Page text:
Matthew 23:4 “For they bind heavy burdens and grievous to be borne and lay them on men’s shoulders, but they themselves will not move them with one of their fingers.”
The burden of living under someone’s ruling presence does not usually get as much attention as it deserves.
As Christians, we are to be constantly under the wonderful ruling presence of Jesus Christ, who is worthy of our devotion, obedience, love, and respect.
Under this leadership of love from the Good Shepherd, we have no reason to complain because “his commandments are not grievous”; yet when faced with the burden of living under some human’s expectation of you, it can be daunting indeed.
This verse shows just how the Pharisees of Jesus’ day made this a reality in the everyday life of the Jewish community.
Have you ever been to the place of feeling as if you are underneath a heavy weight? I am not speaking of simply the stress of some physical labor, but more specifically a complete lifestyle of fearing what others will say about your every decision?
Here are a few thoughts on the passage:
- People (yourself included) can burden others without their consent.
While we go through this life, it is a nice thought (albeit false) to believe that our actions do not affect others and that we are free from burdening other people.
Others impact us within the context of our everyday existence. Whatever the relationships may be in our lives, those relations with others impact our decisions in either a positive or negative way.
No matter the circumstance, we are personally responsible for our actions and reactions, and while this may be true, this does not mean that we can always stop the influence of others on our lives.
Some people in our lives have a positive effect. They strengthen us – sometimes through encouragement or sometimes rebuke – but always in love. Others not so much.
What are the people in your life like – positive or negative? What kind of person are you? There are two people in this passage – one who burdens others and one who becomes burdened by others.
- Those who lay burdens on others are characterized by the following traits: extreme, intentional, hypocritical.
They are extreme in the fact that they are not content with smaller burdens and petty weights, but heap upon their victims the full force of their restrictive power.
They do not simply remind people of their existing burdens, but according to the verse, they are the ones who bind or create the burdens themselves – ones that are “grievous and heavy”. They look for burdening opportunities.
They are intentional by having to perpetuate the act of burdening someone. It is not some accidental happenstance that occurs.
We all hurt those that are close to us and many daily simply because of our sin nature, but this kind of harm is different. It is a willful power over another person for the sole purpose of self-gratification. These weights are born out of thinking too highly of oneself and thinking too lowly of those nearby.
They are hypocritical for they would not dare consider even lifting a finger to do the same thing that they require from the other individual. They are not willing to experience the pain of the burden they place on others.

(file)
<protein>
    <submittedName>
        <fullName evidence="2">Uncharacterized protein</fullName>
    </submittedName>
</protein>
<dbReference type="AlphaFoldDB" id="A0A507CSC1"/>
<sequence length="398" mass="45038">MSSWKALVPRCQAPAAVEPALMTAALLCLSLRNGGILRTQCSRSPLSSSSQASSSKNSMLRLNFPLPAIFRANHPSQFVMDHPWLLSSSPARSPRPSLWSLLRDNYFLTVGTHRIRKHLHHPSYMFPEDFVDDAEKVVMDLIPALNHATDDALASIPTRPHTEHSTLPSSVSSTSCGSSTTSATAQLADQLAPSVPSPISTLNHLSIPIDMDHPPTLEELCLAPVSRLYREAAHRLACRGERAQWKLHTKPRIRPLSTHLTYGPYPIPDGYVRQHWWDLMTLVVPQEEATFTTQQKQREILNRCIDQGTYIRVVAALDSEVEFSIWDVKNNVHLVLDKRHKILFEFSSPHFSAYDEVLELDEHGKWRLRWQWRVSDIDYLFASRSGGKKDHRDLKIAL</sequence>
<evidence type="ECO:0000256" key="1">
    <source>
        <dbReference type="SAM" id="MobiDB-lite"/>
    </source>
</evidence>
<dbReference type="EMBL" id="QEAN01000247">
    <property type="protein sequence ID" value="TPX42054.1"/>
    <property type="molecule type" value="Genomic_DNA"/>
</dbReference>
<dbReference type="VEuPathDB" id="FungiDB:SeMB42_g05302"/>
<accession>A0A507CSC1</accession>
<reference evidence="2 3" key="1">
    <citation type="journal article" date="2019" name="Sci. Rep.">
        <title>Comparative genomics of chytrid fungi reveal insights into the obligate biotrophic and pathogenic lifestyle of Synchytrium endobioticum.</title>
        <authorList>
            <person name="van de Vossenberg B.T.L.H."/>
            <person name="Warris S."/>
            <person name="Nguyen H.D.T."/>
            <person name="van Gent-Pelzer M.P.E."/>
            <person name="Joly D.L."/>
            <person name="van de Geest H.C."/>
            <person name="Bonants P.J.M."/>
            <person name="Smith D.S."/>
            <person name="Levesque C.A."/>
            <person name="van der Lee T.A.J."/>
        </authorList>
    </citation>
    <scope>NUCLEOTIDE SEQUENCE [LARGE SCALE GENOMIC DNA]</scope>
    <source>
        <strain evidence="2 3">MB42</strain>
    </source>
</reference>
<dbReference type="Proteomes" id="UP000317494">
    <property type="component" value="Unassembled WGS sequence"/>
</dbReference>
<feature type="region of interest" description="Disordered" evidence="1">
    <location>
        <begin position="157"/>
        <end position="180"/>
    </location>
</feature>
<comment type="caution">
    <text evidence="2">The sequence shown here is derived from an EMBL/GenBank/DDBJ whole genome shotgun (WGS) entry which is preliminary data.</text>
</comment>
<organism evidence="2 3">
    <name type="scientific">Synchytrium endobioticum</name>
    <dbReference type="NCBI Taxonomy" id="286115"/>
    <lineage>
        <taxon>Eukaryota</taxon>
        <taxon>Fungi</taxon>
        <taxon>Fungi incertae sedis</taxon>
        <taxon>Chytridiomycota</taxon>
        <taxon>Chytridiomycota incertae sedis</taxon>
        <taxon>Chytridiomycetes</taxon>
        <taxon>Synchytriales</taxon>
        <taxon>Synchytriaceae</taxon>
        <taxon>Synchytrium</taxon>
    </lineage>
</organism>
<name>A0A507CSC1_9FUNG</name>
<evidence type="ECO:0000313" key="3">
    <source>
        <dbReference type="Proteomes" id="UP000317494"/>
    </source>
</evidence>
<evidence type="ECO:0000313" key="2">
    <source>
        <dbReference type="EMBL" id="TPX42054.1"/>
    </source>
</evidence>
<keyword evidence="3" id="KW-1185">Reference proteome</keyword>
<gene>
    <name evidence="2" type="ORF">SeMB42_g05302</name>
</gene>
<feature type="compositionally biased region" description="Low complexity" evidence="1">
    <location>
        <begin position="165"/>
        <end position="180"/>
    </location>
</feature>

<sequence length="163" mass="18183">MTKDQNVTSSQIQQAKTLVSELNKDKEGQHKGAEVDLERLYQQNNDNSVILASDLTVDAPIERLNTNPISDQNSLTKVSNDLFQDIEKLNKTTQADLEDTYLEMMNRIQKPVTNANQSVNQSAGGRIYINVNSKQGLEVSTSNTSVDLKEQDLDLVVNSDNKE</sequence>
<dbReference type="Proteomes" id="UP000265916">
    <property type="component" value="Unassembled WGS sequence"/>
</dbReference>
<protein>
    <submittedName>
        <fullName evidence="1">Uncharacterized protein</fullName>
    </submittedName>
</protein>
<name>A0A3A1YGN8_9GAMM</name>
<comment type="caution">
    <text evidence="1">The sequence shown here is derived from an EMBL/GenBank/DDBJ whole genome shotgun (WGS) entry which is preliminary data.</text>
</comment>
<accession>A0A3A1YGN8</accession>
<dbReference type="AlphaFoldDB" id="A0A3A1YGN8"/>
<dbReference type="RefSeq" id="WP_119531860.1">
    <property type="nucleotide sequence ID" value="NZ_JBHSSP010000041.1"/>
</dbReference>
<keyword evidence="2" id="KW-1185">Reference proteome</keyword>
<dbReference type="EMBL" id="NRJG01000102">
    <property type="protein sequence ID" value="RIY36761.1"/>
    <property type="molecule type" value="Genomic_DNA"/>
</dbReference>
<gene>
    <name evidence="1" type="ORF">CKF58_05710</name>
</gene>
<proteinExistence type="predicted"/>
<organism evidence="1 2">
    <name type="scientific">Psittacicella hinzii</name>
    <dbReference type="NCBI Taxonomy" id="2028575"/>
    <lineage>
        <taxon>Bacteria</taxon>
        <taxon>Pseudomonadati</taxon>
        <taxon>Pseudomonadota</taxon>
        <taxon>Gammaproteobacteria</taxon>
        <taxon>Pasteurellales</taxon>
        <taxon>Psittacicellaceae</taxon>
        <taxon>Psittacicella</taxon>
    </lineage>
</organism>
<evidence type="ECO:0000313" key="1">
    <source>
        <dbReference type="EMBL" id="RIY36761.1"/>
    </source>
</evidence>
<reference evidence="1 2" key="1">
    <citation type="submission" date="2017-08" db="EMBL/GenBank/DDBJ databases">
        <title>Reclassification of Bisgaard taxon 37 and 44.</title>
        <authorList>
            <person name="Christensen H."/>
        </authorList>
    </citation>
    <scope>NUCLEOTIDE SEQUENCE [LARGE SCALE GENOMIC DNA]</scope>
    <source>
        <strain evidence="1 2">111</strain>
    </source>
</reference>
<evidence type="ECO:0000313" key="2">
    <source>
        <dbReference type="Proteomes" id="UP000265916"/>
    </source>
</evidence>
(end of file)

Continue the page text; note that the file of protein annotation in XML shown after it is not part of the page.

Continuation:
We might feel free to acquit someone that has burdened us if he has first burdened himself. For example, if Christ were to tell us to go out to love the world through sacrifice and humility without being willing to first show us an example then we would be less likely to follow his path. It is in the direct opposite for the hypocrite. He expects complete conformity to his list of duties but will not show an ounce of effort in living up to the same standard.
- All burdens are not bad.
In the context of this passage, we find that Jesus tells his followers and those listening that they were to listen to what the Pharisees and scribes were teaching and observe and do the things that they were putting forth.
But he told them to not do those works like the Pharisees did them – to be seen of men. The problem was not with the list of things that were being taught but with the unmerciful enforcement of them and the hypocrisy of those teaching.
Many will take a passage like this and begin to decry all ideas of right and wrong and use these wrong examples as excuses to get rid of all burdens in life. Jesus offered a burden. He offered a cross of self-denial to all who would accept it, but he also gave his burden with a few promises as well.
He promised that he would be with us in the burden – that by His side it would be light. He promised never to leave us or forsake us. He promised us true and eternal life.
“That the righteousness of the law should be fulfilled in us, who walk not after the flesh, but after the Spirit” (Romans 8:4)
He gave us the power to live according to the law without being under the weight of it. He took the weightiness and grievousness out of fulfilling the law. He took the burden upon himself, and that is why he continues to call upon you to cast your burden upon Him [God}, for He cares for you. (1 Peter 5:7)
Do not burden others, and cast your own burdens on Christ.